Kunene and the King
The Fugard Theatre, Cape Town and Royal Shakespeare Company
John Kani has long been one of the most humane and intelligent writers and actors in the world, creating iconic plays such as The Island and Sizwe Banzi is Dead.
Once again, in this new piece meditating on quarter of a century of post-apartheid freedom in South Africa, he demonstrates these valuable facets.
Kunene and the King, which originated with the Fugard Theatre, Cape Town and is presented in London by the RSC, cleverly combines the themes of King Lear with a double-edged look at South Africa, and more particularly South Africans, today.
Following the first of a number of songs from Anna Mudeka, who lights up the stage both with her vocal talents and spectacular orange costume, we are introduced to two elderly men.
In his Johannesburg home, meticulously designed by Birrie Le Roux, Sir Antony Sher plays Jack Morris, a celebrated Shakespearean actor desperately trying to learn the lines of Lear for a swansong.
Following an amusing if racially incendiary misunderstanding, Morris is obliged to come to terms with his new carer “Sister” Lunga Kunene, a patient but not infinitely patient star of the nursing profession.
The reason for the presence of the character played by Kani is his host’s terminal cancer of the liver, for which the prognosis is literally hope-less.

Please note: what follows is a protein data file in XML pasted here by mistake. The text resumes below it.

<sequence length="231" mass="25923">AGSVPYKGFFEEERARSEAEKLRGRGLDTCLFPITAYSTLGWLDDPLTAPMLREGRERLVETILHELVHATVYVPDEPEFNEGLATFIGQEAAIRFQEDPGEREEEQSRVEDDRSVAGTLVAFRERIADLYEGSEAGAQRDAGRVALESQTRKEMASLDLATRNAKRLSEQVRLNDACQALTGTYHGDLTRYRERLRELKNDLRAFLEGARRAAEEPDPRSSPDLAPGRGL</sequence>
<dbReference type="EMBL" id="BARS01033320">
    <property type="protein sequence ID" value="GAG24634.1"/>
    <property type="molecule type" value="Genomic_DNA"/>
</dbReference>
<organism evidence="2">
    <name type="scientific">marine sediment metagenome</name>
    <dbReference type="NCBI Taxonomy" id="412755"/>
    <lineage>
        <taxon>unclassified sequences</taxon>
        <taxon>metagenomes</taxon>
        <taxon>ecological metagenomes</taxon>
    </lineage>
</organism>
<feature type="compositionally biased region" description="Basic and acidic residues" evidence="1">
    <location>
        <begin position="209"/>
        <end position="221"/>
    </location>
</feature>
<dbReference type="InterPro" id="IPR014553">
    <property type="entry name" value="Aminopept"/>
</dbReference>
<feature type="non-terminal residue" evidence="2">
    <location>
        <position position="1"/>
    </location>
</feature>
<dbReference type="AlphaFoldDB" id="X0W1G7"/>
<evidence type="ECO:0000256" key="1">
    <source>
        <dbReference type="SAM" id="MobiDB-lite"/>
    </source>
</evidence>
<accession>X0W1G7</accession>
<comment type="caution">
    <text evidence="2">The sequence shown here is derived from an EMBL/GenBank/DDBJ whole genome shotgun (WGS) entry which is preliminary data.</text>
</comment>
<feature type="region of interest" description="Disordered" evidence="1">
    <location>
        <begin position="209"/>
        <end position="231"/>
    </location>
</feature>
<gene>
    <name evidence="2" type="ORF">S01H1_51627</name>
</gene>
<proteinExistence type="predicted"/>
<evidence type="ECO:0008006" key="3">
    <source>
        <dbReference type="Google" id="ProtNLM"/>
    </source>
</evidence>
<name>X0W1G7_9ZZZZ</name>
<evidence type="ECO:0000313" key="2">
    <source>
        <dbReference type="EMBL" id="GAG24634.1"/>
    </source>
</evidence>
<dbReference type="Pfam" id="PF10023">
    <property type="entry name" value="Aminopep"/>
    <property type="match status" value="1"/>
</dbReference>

However, after offence is gratuitously given and taken followed by a most amusing but grudging agreement to live and let live, the pair develop a friendship as, despite his agony, Jack learns and impressively delivers lines from the misguided Shakespearean King.
Part of the evening’s attraction is the way in which the nurse starts to appreciate both the talents of his patient and also Shakespeare, having previously only experienced the Bard in a Xhosa school production of Julius Caesar.
Soon, Jack’s fate and that of the character whose words he is learning begin to show parallels. However, there is far more to this play than a clever rehash of a great work’s ideas.
Just as significantly, the relationship between two elderly men, one black and one white, who remember the horrors of apartheid from very different perspectives begin to educate those on the far side of the fourth wall.
It is not only the politics but also the attitudes of the men and the communities that they embody which are so richly drawn.
Janice Honeyman has had great good fortune in getting an opportunity to direct two of the best actors of their generation and everyone delivers to perfection.
By the end of the 96 minutes, viewers will have learned a great deal about humanity and the ways in which even enemies can help each other and even relished some fresh thoughts about one of the greatest tragedies ever written.
Reviewer: Philip Fisher